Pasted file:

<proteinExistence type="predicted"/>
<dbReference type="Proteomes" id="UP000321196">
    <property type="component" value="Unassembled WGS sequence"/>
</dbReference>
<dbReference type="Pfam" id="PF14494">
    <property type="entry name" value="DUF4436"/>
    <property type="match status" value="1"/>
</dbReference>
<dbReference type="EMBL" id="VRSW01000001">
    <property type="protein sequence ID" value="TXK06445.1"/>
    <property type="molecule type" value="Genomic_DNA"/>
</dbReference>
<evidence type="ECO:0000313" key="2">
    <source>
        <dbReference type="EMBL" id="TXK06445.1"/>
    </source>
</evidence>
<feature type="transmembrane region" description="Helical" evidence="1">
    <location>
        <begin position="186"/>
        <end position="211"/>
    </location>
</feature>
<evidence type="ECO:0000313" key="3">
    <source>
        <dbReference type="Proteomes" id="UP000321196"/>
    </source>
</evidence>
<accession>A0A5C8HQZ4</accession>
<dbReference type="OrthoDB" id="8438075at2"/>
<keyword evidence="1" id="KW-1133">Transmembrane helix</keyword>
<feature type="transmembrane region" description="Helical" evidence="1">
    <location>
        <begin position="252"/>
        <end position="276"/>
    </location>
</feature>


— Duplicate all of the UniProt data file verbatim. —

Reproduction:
<proteinExistence type="predicted"/>
<dbReference type="Proteomes" id="UP000321196">
    <property type="component" value="Unassembled WGS sequence"/>
</dbReference>
<dbReference type="Pfam" id="PF14494">
    <property type="entry name" value="DUF4436"/>
    <property type="match status" value="1"/>
</dbReference>
<dbReference type="EMBL" id="VRSW01000001">
    <property type="protein sequence ID" value="TXK06445.1"/>
    <property type="molecule type" value="Genomic_DNA"/>
</dbReference>
<evidence type="ECO:0000313" key="2">
    <source>
        <dbReference type="EMBL" id="TXK06445.1"/>
    </source>
</evidence>
<feature type="transmembrane region" description="Helical" evidence="1">
    <location>
        <begin position="186"/>
        <end position="211"/>
    </location>
</feature>
<evidence type="ECO:0000313" key="3">
    <source>
        <dbReference type="Proteomes" id="UP000321196"/>
    </source>
</evidence>
<accession>A0A5C8HQZ4</accession>
<dbReference type="OrthoDB" id="8438075at2"/>
<keyword evidence="1" id="KW-1133">Transmembrane helix</keyword>
<feature type="transmembrane region" description="Helical" evidence="1">
    <location>
        <begin position="252"/>
        <end position="276"/>
    </location>
</feature>